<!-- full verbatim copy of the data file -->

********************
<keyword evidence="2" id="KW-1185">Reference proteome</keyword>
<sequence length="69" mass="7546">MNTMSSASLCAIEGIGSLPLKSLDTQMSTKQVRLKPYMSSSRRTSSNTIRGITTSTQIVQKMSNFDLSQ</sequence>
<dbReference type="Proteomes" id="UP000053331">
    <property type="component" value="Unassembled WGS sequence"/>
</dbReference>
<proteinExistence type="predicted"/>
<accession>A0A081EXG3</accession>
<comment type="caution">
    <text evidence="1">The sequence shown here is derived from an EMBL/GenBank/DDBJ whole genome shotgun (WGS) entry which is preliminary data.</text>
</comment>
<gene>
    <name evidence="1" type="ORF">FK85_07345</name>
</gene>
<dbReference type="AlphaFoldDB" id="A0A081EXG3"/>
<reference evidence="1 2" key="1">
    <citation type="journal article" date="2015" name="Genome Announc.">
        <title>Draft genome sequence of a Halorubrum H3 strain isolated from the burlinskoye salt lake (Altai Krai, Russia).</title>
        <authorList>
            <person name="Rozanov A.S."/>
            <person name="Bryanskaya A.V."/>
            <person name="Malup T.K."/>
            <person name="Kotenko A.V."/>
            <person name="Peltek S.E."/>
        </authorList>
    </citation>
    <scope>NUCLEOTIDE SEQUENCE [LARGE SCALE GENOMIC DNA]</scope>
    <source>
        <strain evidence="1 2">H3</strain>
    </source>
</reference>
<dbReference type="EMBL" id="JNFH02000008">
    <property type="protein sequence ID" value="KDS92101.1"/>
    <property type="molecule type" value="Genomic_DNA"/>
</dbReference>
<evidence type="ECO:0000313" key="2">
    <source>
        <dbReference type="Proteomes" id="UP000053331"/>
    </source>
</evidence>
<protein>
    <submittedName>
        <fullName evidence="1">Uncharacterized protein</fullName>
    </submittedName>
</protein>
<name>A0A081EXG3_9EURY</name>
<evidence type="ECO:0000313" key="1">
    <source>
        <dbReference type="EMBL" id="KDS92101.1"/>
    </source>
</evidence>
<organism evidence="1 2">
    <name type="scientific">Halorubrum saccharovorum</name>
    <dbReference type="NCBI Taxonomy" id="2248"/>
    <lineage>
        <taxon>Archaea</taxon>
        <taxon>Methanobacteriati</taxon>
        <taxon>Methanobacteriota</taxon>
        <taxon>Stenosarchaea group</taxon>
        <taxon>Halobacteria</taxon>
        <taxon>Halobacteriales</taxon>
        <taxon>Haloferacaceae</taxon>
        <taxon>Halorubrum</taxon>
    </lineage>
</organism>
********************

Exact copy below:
<keyword evidence="2" id="KW-1185">Reference proteome</keyword>
<sequence length="69" mass="7546">MNTMSSASLCAIEGIGSLPLKSLDTQMSTKQVRLKPYMSSSRRTSSNTIRGITTSTQIVQKMSNFDLSQ</sequence>
<dbReference type="Proteomes" id="UP000053331">
    <property type="component" value="Unassembled WGS sequence"/>
</dbReference>
<proteinExistence type="predicted"/>
<accession>A0A081EXG3</accession>
<comment type="caution">
    <text evidence="1">The sequence shown here is derived from an EMBL/GenBank/DDBJ whole genome shotgun (WGS) entry which is preliminary data.</text>
</comment>
<gene>
    <name evidence="1" type="ORF">FK85_07345</name>
</gene>
<dbReference type="AlphaFoldDB" id="A0A081EXG3"/>
<reference evidence="1 2" key="1">
    <citation type="journal article" date="2015" name="Genome Announc.">
        <title>Draft genome sequence of a Halorubrum H3 strain isolated from the burlinskoye salt lake (Altai Krai, Russia).</title>
        <authorList>
            <person name="Rozanov A.S."/>
            <person name="Bryanskaya A.V."/>
            <person name="Malup T.K."/>
            <person name="Kotenko A.V."/>
            <person name="Peltek S.E."/>
        </authorList>
    </citation>
    <scope>NUCLEOTIDE SEQUENCE [LARGE SCALE GENOMIC DNA]</scope>
    <source>
        <strain evidence="1 2">H3</strain>
    </source>
</reference>
<dbReference type="EMBL" id="JNFH02000008">
    <property type="protein sequence ID" value="KDS92101.1"/>
    <property type="molecule type" value="Genomic_DNA"/>
</dbReference>
<evidence type="ECO:0000313" key="2">
    <source>
        <dbReference type="Proteomes" id="UP000053331"/>
    </source>
</evidence>
<protein>
    <submittedName>
        <fullName evidence="1">Uncharacterized protein</fullName>
    </submittedName>
</protein>
<name>A0A081EXG3_9EURY</name>
<evidence type="ECO:0000313" key="1">
    <source>
        <dbReference type="EMBL" id="KDS92101.1"/>
    </source>
</evidence>
<organism evidence="1 2">
    <name type="scientific">Halorubrum saccharovorum</name>
    <dbReference type="NCBI Taxonomy" id="2248"/>
    <lineage>
        <taxon>Archaea</taxon>
        <taxon>Methanobacteriati</taxon>
        <taxon>Methanobacteriota</taxon>
        <taxon>Stenosarchaea group</taxon>
        <taxon>Halobacteria</taxon>
        <taxon>Halobacteriales</taxon>
        <taxon>Haloferacaceae</taxon>
        <taxon>Halorubrum</taxon>
    </lineage>
</organism>